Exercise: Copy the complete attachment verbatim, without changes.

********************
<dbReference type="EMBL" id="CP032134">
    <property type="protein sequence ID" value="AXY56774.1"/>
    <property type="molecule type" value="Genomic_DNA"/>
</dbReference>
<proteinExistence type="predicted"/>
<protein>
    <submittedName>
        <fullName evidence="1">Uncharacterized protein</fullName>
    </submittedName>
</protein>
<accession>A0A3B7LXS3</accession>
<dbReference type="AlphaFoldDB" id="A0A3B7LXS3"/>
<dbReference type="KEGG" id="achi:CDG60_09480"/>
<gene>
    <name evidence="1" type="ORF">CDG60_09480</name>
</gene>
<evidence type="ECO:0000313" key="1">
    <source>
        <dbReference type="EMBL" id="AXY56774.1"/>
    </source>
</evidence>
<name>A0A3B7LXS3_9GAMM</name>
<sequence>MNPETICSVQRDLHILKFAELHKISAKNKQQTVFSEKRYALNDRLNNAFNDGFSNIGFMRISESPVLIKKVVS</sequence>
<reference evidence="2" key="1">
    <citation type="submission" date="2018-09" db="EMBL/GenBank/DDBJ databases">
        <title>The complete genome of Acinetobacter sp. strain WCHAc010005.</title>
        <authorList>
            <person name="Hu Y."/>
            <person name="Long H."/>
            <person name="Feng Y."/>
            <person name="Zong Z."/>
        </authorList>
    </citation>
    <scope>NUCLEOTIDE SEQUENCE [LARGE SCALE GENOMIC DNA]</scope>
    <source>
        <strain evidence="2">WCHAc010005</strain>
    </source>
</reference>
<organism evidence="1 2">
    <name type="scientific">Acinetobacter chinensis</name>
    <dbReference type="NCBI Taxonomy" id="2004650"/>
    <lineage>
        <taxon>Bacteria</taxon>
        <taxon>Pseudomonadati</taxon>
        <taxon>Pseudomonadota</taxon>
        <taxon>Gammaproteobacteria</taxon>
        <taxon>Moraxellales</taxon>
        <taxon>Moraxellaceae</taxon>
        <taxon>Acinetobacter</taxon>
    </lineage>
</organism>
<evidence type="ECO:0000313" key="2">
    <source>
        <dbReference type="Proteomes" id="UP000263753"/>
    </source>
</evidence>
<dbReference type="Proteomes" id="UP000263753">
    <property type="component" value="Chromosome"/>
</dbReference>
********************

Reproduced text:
<dbReference type="EMBL" id="CP032134">
    <property type="protein sequence ID" value="AXY56774.1"/>
    <property type="molecule type" value="Genomic_DNA"/>
</dbReference>
<proteinExistence type="predicted"/>
<protein>
    <submittedName>
        <fullName evidence="1">Uncharacterized protein</fullName>
    </submittedName>
</protein>
<accession>A0A3B7LXS3</accession>
<dbReference type="AlphaFoldDB" id="A0A3B7LXS3"/>
<dbReference type="KEGG" id="achi:CDG60_09480"/>
<gene>
    <name evidence="1" type="ORF">CDG60_09480</name>
</gene>
<evidence type="ECO:0000313" key="1">
    <source>
        <dbReference type="EMBL" id="AXY56774.1"/>
    </source>
</evidence>
<name>A0A3B7LXS3_9GAMM</name>
<sequence>MNPETICSVQRDLHILKFAELHKISAKNKQQTVFSEKRYALNDRLNNAFNDGFSNIGFMRISESPVLIKKVVS</sequence>
<reference evidence="2" key="1">
    <citation type="submission" date="2018-09" db="EMBL/GenBank/DDBJ databases">
        <title>The complete genome of Acinetobacter sp. strain WCHAc010005.</title>
        <authorList>
            <person name="Hu Y."/>
            <person name="Long H."/>
            <person name="Feng Y."/>
            <person name="Zong Z."/>
        </authorList>
    </citation>
    <scope>NUCLEOTIDE SEQUENCE [LARGE SCALE GENOMIC DNA]</scope>
    <source>
        <strain evidence="2">WCHAc010005</strain>
    </source>
</reference>
<organism evidence="1 2">
    <name type="scientific">Acinetobacter chinensis</name>
    <dbReference type="NCBI Taxonomy" id="2004650"/>
    <lineage>
        <taxon>Bacteria</taxon>
        <taxon>Pseudomonadati</taxon>
        <taxon>Pseudomonadota</taxon>
        <taxon>Gammaproteobacteria</taxon>
        <taxon>Moraxellales</taxon>
        <taxon>Moraxellaceae</taxon>
        <taxon>Acinetobacter</taxon>
    </lineage>
</organism>
<evidence type="ECO:0000313" key="2">
    <source>
        <dbReference type="Proteomes" id="UP000263753"/>
    </source>
</evidence>
<dbReference type="Proteomes" id="UP000263753">
    <property type="component" value="Chromosome"/>
</dbReference>